As a business, he recognises that there will be Key Performance Indicators (KPIs) on cost savings and profit margins. However, one of the simplest ways of measuring success is determining where Accra is sourcing its raw materials.

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  • “In my opinion, the first and easiest way to measure is to look at the percentage in which we are buying directly from farmers, aggregators, and industrial millers and processors versus imports.” “Of course, that’s not the only way we can measure, but it’s a core component of our goal of starting small and setting bigger targets and challenges.”

    In procurement, a company is only as good as its supplier network and so it is very important that a business invests in and develops not only a strong and robust network, but a network made up of the “right” partners and suppliers.

    Identifying the right partner is a challenge that Mr Fameni recognises and much like the company’s approach to the customers and to the market, he goes above and beyond to understand what makes a supplier react positively or negatively.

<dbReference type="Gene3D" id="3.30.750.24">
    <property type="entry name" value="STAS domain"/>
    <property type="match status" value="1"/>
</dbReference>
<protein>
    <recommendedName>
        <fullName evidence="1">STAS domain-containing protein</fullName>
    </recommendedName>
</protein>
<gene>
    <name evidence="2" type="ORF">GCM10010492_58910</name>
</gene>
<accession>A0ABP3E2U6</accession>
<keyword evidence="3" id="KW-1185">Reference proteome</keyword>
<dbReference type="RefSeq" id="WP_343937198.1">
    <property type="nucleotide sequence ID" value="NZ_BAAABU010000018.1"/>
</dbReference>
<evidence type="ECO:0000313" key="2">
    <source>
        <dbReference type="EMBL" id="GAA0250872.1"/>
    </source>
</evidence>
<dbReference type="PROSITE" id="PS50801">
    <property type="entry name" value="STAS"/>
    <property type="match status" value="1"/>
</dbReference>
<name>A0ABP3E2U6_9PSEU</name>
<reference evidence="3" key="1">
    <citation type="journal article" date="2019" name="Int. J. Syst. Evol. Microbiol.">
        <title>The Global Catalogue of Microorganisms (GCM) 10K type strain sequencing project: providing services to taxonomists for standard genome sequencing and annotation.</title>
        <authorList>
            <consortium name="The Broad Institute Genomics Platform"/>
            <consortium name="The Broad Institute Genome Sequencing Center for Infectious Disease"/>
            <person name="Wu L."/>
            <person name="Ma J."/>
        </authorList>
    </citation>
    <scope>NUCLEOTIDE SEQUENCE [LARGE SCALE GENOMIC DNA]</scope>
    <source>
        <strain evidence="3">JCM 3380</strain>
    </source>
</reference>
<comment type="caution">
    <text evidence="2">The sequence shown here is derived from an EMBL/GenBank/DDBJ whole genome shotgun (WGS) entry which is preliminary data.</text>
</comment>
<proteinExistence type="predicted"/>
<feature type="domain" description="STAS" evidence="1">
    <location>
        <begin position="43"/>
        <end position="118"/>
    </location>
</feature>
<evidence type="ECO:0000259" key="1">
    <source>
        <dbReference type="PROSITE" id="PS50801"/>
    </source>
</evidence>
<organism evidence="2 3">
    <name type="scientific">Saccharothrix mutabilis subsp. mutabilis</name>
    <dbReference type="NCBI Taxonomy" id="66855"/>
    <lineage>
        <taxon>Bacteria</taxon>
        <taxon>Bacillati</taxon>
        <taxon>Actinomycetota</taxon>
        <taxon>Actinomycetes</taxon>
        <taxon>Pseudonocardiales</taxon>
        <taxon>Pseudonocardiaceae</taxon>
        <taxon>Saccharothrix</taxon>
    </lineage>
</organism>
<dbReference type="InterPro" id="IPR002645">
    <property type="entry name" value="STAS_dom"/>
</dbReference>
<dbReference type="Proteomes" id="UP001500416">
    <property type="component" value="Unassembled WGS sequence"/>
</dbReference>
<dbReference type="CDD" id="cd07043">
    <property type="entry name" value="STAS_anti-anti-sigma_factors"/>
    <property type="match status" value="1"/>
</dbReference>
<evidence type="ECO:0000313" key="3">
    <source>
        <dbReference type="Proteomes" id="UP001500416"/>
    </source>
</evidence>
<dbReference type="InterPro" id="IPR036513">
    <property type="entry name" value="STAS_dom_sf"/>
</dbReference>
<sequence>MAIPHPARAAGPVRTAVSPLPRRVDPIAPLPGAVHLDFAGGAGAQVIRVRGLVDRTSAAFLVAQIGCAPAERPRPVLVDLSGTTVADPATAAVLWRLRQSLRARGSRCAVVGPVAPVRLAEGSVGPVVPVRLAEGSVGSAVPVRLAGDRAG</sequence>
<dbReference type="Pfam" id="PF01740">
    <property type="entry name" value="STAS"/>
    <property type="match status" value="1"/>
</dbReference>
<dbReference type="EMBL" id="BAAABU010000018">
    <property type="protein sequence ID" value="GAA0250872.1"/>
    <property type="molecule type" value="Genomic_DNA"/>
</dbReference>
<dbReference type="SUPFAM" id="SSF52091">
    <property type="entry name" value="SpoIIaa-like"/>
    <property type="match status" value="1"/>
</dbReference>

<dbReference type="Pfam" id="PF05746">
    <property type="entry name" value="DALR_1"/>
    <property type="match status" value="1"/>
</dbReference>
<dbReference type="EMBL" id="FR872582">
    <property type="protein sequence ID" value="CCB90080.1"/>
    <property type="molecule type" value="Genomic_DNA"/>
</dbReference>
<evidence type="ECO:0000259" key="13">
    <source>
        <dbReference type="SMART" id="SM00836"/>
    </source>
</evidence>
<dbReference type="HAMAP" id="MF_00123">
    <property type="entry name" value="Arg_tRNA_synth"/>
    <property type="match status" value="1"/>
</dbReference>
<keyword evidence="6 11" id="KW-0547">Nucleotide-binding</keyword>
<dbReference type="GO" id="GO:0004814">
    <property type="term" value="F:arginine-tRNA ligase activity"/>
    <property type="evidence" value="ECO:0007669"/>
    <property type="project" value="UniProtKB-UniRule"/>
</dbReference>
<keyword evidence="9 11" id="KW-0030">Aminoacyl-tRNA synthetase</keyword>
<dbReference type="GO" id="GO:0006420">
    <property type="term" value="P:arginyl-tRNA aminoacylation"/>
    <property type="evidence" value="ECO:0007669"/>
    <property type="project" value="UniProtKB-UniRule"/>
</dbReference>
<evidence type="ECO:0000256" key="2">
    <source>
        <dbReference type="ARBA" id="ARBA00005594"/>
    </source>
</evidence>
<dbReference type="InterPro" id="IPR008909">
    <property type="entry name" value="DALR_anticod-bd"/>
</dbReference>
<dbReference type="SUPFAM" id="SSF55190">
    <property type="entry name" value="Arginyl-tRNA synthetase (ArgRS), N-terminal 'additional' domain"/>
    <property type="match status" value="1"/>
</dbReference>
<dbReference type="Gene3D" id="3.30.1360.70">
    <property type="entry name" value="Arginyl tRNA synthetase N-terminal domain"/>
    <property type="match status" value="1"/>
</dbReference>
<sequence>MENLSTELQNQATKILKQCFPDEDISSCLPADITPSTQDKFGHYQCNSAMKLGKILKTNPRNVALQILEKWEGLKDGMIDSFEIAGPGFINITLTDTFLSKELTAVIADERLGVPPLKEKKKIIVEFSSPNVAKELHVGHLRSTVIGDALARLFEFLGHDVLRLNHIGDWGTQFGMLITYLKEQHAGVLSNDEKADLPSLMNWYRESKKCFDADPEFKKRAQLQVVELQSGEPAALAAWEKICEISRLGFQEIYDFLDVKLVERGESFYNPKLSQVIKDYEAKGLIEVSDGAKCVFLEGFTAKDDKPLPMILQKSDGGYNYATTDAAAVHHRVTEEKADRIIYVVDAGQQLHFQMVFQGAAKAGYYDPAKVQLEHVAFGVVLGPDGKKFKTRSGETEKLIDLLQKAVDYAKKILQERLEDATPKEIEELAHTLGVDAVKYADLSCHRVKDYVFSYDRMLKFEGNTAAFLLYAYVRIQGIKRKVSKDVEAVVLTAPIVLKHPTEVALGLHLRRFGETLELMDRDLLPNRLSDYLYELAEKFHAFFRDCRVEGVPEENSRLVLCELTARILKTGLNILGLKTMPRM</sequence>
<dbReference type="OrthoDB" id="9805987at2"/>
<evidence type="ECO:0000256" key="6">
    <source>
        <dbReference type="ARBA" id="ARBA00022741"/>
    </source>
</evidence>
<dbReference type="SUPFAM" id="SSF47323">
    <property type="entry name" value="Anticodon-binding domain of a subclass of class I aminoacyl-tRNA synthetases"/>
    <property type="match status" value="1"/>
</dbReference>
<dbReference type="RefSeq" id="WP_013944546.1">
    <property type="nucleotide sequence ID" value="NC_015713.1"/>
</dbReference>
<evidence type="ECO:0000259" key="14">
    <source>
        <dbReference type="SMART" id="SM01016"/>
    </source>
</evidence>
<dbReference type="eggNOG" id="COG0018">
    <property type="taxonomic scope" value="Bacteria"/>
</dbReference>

“The right partner to me is a partner that understands our vision,” he says. “So, when I go out and meet our existing and potential future suppliers, I take great strides to understand their business, where they are heading and what they are doing to align to and add value to our own growth, and sustainability goals.”

    As the company looks to the future, it does so with ambitions beyond Ghana. Mr Fameni will look to establish a best practice agenda in which he can then replicate the successes and achievements from Ghana into other African countries.

    Currently the company’s immediate near-term goal is to increase the use of renewable electricity by implementing solar panels at its brewery. This will result in 20% of the company’s electricity usage sourced purely by solar energy. This will be a first step towards our target of 100% by 2025.

    Ultimately, this is a learning curve for Accra Brewery and for Ghana.

    “We are trying to push new boundaries and discover how we can do more,” says Mr Fameni. “We are learning as much as we can from the retailers, to the farmers and everyone in between in terms of how we can deliver growth through sustainable initiatives.”

    “This is a continuously evolving journey, but the ultimate goal is to create long-term value for our business, partners and communities in Ghana. That’s the vision.”